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Superfudge (2007)

Superfudge (2007)
3.79 of 5 Votes: 6
0142408808 (ISBN13: 9780142408803)
puffin books
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Superfudge (2007)
Superfudge (2007)

About book: "Superfudge" by Judy Blume was a good book. I liked it, because it was an easy read, and also funny. Peter is the oldest sibling in the house. Fudge is Peters little brother. Peter and Fudge like each other, but as siblings, they don't really get along. Peters mom and dad want to have a talk with him. He goes into the dining room by them and sits down. They tell him they're having another baby. Peter doesn't like this. Once he tells Fudge this, he won't like it either. Fudge through a huge fit and told his parents to get rid of it. Another Fudge!? He doesn't get along with the sibling he does have. What is he going to do with another one?Peter and Fudge have a lot of ups and downs in this book. They both love each other, but it's hard to get along with one another. They're going to be having another sibling join the family, and they don't like the idea to much. As their little sister comes along they learn to like her. They don't think she's to bad after all. When she's sleeping."Superfudge" takes place in New Jersey present day, and around the town. New Jersey is important in this book, because it has certain places and areas that Fudge and Peter go that really explain what it's like there.There are a lot of themes in "Superfudge", but the one to stand out more is loving what you have. Peter and Fudge don't want a little sister around, but learn that she is now apart of the family, and they can't get rid of her. They can only love her. They came to realize that she's not that bad, and can be really funny at timesI would recommend "Superfudge" by Judy Blume to anyone in middle school and high school. It's a quick easy read, but you will also enjoy reading the book.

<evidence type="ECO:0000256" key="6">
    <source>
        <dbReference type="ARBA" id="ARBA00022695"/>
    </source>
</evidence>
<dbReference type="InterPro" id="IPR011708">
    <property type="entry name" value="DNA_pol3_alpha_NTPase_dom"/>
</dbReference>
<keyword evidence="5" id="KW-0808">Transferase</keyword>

I remember reading Judy Blume when I was younger and while I wasn't crazy about it, I enjoyed reading her books. All grown up and I find that my taste in books has not changed a jolt. So although I enjoyed some aspects of the book, such as Fudge and his funny lines or his silly ways ( I especially enjoyed when he put stamps all over his little sister) I found a lot of it to be easily forgetable and predictable. I also felt that it was out-dated in parts. For example, tapes were mentioned and the "new" law about picking up after your dog. I felt that for my book group of 9-12 year old girls, this would be too young. Knowing how grown-up these girls tend to be, I would suggest this book be for 8 to 10 year olds. Also, as it is a mother-daughter book group this book would be for, I want more female leads that the girls can identify with. Needless to say there are not many of these in the book, barr Peter and Fudge's mother. So overall, while I found this book funny at times, I felt it wasn't right for my particular group so it will not be used. However, I would reccommend this book to those children who have younger siblings they often complain about- they will be grateful they don't have fudge as a little brother after reading this!